how do you piece together place
a young hare
[title] today’s title and essay come from:
Barthes, Roland, and Richard (Schriftsteller) Howard. Empire of Signs. New York: Hill and Wang, 1982. Print.
[image] today’s image was created by a young hare and inspired by the work of armelle caron.
“the knowledge gained through still photographs will always be some kind of sentimentalism, whether cynical or humanist. it will be a knowledge at bargain prices – a semblance of knowledge, a semblance of wisdom; as the act of taking pictures is a semblance of appropriation, a semblance of rape.” – susan sontag 
08/07/2011 § 4 Comments
toyo ito, white u (1976)
wednesday cy twombly died. i’ll spare you my average interaction with the artists work and direct you straight into the arms of greg allen who wrote a nice piece about cy twombly’s impact on his own life. though as a quick note: if you happen to be in houston, texas, visit the menil collection which has not only the rothko chapel, but the ethereal cy twombly pavilion. i assume greg visited the menil before the cy twombly pavilion existed. greg writes about his interaction with cy and how this experience fostered an appreciation for living artists. he ends on a rather poignant note stating:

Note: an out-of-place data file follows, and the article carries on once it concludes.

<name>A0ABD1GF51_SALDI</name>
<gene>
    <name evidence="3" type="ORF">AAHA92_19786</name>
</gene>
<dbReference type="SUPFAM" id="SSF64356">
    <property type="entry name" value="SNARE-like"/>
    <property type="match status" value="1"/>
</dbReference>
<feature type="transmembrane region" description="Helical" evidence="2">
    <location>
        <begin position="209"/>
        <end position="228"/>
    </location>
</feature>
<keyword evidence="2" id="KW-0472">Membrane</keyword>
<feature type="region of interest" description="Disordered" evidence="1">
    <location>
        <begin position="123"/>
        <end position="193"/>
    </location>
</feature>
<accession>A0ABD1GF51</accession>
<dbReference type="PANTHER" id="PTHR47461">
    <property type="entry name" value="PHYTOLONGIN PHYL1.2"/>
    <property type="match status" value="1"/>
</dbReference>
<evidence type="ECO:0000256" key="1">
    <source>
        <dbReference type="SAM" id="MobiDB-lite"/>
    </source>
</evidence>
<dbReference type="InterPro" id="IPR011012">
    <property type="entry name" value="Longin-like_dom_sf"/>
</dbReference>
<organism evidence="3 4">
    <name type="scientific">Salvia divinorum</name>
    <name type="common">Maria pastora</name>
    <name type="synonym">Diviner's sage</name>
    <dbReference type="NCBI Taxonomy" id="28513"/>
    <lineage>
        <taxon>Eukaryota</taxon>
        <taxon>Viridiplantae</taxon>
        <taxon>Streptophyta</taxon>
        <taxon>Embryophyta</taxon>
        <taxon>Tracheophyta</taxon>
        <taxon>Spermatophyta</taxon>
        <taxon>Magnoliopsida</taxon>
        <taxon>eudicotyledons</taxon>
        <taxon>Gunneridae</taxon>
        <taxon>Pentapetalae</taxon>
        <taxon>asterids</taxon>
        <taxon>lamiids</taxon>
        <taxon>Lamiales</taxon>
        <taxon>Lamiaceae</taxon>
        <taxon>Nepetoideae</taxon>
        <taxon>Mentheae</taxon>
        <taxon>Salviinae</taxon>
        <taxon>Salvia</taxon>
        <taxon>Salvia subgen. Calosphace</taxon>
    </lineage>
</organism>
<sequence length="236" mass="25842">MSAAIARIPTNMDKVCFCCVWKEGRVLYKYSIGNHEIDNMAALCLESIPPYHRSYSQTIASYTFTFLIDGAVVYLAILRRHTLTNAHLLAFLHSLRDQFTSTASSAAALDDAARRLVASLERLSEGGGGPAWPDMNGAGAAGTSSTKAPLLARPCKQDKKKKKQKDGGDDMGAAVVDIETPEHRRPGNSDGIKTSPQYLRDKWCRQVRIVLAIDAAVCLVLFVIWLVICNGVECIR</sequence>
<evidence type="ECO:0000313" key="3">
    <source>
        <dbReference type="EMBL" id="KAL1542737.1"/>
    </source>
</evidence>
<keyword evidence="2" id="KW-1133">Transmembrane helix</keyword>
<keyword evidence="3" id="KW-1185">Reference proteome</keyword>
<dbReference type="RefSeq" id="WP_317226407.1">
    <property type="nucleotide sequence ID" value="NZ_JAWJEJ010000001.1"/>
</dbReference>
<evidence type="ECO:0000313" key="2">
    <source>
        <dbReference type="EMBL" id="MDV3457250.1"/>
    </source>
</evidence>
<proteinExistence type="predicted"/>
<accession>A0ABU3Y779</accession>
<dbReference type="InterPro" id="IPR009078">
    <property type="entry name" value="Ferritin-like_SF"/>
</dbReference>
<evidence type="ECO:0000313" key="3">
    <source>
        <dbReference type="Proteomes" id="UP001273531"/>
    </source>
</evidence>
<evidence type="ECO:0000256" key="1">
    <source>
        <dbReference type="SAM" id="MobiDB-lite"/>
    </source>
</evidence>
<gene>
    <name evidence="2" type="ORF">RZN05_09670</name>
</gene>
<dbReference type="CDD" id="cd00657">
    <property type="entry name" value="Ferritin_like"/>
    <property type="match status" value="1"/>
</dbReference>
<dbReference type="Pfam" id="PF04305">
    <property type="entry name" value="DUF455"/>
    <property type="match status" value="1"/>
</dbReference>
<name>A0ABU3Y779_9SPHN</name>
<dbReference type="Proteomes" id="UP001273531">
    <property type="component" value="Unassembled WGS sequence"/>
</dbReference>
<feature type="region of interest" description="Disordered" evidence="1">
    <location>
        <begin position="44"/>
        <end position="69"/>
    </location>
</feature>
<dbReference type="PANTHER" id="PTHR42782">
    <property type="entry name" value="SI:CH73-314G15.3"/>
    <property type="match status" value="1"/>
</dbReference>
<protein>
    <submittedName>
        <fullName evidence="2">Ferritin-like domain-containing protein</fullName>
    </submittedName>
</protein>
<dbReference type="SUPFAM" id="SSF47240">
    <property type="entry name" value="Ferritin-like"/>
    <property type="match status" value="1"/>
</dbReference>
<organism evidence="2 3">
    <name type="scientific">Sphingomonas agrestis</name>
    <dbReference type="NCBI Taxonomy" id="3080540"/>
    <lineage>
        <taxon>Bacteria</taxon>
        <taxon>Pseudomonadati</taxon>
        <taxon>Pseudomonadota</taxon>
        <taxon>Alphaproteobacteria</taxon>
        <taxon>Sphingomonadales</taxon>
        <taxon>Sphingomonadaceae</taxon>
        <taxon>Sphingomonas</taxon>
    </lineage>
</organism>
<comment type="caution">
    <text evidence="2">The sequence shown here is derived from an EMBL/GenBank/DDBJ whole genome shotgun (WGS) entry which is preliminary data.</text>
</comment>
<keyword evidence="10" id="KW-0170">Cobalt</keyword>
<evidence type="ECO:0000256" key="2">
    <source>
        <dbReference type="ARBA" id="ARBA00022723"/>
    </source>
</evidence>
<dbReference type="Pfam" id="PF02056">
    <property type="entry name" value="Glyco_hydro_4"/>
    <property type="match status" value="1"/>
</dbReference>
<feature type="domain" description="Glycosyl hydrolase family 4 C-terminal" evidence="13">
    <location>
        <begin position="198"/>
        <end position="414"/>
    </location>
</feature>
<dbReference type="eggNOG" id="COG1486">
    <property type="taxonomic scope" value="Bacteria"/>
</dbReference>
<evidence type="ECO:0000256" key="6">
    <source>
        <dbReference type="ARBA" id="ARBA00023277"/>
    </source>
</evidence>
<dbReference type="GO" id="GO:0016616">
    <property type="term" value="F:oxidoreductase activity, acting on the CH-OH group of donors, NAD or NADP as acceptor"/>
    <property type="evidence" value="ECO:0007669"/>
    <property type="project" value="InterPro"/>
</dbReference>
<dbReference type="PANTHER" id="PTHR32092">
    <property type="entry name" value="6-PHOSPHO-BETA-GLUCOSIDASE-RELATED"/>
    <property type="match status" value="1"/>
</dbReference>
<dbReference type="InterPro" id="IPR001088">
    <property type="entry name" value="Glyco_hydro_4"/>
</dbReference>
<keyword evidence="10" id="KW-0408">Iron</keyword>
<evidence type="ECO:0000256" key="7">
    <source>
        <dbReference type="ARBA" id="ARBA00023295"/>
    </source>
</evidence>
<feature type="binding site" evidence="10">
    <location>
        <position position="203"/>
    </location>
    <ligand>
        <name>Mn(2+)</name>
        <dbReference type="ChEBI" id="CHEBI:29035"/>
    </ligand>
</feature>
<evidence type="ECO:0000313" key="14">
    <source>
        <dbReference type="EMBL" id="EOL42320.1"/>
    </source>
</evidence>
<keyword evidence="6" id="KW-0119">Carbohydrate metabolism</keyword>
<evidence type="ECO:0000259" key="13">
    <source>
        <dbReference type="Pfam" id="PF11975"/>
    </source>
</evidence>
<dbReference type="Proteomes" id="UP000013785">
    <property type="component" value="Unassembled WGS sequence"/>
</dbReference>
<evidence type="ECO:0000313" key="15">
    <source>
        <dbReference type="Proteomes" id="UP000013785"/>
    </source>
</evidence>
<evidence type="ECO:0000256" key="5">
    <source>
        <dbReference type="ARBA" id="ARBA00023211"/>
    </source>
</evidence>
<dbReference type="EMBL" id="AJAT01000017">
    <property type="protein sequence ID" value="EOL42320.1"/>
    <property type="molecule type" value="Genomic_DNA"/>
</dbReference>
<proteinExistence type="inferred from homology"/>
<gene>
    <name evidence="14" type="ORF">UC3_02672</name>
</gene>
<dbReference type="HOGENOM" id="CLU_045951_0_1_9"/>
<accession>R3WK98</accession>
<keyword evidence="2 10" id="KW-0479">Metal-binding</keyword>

maybe it’s being involved with art of our time–of my time–that came into focus that day. the artists whose work we admire, the people whose ideas influence us, are around for a while, and we can engage them. and then at some point, they’re gone, and we’re left with just their works and their words. and with our own experiences and memories.
maybe it’s because last week’s posts concerned preservation but i’ve been thinking a lot recently about the relationship of people to art and architecture over time. eva hesse’s work is slowly decomposing and soon all that will be left is the description of her pieces. more than likely, future generations will come into contact with her work through the words of another person, giving their own take on the her work.